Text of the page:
What do you get when you combine luxury living in Montana with a beautiful, rustic, log cabin home? The end result is the ultimate second home nestled at The Yellowstone Club, an exclusive residential club, ski resort, and golf resort in eastern Madison County, Montana. Situated just west of Big Sky, south of Bozeman, and northwest of Yellowstone National Park, Yellowstone Club is operated by Discovery Land Company and offers a variety of options for premier mountain living.

The club’s home sites provide access to over 2,200 acres of invitation-only skiing and incredible views of the surrounding mountains. Owners can choose from private custom residences and condominiums or distinctive duplex and triplex residences.

Located throughout Yellowstone Club’s 13,600 acres, the custom residences offer mountain living with all the modern conveniences.

One of Yellowstone Club’s ultimate recreation properties is a 3,000-square-foot log cabin home that was built over a 20-month period in 2009-2010. The current owners have been using it as a second home for the last three years. Through the property they’ve been able to achieve their goal of simplicity, which translates into a pure, natural, and minimalist approach to life that has entailed shedding property and possessions to facilitate meaningful experiences.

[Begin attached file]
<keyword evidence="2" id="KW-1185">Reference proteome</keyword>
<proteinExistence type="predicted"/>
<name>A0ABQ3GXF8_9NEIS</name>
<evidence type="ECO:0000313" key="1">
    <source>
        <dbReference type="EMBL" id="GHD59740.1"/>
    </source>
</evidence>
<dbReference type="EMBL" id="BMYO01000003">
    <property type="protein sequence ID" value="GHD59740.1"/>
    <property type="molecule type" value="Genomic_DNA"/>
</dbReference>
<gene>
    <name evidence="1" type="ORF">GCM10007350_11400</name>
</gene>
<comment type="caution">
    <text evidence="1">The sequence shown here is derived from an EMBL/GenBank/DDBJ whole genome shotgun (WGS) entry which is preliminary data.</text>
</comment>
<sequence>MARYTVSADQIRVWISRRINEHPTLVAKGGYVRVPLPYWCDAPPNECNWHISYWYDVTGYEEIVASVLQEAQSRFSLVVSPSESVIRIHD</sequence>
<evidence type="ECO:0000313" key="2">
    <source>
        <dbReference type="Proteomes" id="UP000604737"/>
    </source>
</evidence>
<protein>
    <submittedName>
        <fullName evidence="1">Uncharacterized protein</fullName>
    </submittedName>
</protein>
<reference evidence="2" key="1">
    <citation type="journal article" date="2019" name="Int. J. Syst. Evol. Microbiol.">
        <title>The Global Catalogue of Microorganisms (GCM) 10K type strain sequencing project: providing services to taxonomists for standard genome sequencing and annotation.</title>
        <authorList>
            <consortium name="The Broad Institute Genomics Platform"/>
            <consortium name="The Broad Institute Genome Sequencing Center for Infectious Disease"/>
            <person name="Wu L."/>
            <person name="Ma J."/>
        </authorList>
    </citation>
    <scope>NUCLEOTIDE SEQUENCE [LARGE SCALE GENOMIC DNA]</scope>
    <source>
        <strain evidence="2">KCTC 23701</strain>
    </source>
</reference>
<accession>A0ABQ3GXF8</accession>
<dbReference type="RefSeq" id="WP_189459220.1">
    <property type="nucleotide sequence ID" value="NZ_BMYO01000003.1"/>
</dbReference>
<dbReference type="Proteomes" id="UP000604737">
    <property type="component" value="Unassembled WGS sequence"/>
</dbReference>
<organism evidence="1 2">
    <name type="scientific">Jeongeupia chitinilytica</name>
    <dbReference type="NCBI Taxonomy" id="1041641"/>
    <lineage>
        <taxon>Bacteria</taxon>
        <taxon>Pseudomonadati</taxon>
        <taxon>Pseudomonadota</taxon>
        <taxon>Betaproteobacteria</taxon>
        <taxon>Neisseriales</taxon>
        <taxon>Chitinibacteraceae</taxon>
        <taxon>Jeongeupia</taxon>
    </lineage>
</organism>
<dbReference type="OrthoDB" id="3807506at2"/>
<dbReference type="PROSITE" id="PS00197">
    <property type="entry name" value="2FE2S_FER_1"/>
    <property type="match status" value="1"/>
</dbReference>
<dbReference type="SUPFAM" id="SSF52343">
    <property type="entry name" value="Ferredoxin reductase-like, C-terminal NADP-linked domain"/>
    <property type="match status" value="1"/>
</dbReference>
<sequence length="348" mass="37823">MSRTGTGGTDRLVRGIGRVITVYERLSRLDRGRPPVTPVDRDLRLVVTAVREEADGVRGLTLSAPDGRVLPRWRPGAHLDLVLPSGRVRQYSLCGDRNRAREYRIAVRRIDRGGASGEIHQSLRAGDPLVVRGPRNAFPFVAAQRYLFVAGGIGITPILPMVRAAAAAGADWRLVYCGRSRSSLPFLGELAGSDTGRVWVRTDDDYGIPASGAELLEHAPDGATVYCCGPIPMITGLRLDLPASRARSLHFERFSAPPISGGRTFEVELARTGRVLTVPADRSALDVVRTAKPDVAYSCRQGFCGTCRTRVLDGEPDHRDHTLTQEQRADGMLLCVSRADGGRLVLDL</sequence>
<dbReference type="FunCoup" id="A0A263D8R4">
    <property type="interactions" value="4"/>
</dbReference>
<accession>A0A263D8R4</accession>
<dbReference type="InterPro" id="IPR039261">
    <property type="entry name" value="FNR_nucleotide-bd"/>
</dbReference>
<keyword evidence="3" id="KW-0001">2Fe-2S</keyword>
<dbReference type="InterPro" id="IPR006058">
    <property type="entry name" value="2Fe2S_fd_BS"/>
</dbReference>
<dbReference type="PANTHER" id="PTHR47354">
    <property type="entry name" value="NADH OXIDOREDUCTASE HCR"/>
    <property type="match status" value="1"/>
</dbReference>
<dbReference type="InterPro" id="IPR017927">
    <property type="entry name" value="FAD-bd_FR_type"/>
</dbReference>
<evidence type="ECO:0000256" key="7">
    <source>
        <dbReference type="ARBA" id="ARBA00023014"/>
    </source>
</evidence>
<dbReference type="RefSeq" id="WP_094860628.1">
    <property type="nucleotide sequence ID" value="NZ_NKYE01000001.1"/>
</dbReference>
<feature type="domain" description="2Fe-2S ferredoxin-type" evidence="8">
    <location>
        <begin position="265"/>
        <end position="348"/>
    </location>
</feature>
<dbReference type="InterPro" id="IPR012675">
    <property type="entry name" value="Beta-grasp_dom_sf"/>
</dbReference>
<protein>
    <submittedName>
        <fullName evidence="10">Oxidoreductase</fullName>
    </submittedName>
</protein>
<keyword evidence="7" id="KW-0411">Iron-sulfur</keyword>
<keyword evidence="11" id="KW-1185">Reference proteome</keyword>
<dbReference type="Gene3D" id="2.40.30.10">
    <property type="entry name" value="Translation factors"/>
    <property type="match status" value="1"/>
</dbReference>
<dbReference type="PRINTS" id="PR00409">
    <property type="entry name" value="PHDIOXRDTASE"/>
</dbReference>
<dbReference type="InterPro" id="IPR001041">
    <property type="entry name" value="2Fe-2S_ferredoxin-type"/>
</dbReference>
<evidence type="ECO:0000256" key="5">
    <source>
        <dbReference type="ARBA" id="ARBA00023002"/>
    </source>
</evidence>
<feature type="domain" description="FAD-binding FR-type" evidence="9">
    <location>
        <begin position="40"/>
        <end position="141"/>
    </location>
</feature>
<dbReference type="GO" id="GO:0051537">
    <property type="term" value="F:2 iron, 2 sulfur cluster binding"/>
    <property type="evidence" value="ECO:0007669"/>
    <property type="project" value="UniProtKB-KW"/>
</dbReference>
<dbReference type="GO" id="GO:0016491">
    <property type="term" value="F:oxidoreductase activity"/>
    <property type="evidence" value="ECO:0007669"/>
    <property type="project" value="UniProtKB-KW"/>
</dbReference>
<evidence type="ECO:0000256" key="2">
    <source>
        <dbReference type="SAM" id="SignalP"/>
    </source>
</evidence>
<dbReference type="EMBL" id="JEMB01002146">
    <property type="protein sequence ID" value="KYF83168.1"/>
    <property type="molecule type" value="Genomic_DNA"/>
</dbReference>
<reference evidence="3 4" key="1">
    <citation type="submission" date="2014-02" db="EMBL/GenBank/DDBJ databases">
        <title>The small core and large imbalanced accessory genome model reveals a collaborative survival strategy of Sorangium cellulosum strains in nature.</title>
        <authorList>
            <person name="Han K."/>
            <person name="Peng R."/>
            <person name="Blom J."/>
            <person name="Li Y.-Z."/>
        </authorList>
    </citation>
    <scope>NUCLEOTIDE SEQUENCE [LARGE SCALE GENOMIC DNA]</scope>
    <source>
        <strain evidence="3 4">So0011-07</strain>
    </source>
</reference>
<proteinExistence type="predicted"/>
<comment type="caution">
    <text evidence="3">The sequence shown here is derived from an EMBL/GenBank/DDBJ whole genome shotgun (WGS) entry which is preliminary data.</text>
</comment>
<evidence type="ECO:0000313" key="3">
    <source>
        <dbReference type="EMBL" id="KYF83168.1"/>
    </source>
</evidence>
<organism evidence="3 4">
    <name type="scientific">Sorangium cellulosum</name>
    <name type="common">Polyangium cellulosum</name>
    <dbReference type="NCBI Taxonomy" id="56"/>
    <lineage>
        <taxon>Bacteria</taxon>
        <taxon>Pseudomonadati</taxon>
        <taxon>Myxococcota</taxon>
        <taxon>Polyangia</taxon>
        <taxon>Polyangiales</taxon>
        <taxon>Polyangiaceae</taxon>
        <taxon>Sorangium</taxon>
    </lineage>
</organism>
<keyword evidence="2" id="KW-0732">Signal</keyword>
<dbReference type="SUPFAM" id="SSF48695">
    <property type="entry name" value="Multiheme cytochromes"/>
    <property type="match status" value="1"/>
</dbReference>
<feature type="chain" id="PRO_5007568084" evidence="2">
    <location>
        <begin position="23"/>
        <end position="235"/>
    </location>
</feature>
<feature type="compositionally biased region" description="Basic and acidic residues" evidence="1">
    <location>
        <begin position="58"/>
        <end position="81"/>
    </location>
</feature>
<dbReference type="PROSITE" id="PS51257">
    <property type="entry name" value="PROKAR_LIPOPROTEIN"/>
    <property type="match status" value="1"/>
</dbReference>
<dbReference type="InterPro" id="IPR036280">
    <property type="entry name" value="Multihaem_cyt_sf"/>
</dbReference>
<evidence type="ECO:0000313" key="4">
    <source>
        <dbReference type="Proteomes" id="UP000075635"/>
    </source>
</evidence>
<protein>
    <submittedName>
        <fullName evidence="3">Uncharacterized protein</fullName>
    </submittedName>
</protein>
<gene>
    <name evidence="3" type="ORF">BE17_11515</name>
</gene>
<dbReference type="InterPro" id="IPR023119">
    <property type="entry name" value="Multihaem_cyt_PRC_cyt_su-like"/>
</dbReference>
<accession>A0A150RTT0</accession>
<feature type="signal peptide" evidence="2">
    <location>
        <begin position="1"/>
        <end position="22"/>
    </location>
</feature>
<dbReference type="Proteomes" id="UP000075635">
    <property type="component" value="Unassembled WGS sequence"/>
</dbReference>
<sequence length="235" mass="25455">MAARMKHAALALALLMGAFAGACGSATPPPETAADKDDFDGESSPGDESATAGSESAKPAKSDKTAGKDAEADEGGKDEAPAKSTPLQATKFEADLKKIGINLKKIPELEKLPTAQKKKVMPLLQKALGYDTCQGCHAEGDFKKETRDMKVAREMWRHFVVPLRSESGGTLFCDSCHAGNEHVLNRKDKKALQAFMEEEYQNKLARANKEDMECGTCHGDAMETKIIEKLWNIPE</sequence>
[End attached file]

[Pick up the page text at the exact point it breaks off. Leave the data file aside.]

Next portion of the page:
“We have a sizable family, and we live in a vibrant culture that puts an emphasis on being busy 24/7,” says one owner. “It’s a real struggle to resist filling our life with sports practice, house projects, work emergencies, and all the other detritus that prevents us from connecting meaningfully with family, community, and the larger environment.”

In the past, the family would spend 8 to 10 hours to get to ski resorts in California only to have their vacations ruined by iced-over, crowded slopes. “Ski mountains are usually so overcrowded with condos that the incredible scenery is obscured,” the owners say, “and in the summer gravelly brown surfaces scrubbed of trees and devoid of grass predominate. We wanted a place with plenty of land where we could mess around on mountain bikes and horses, hike out to some undisturbed spot, and basically build what we liked—ziplines and treehouses included.”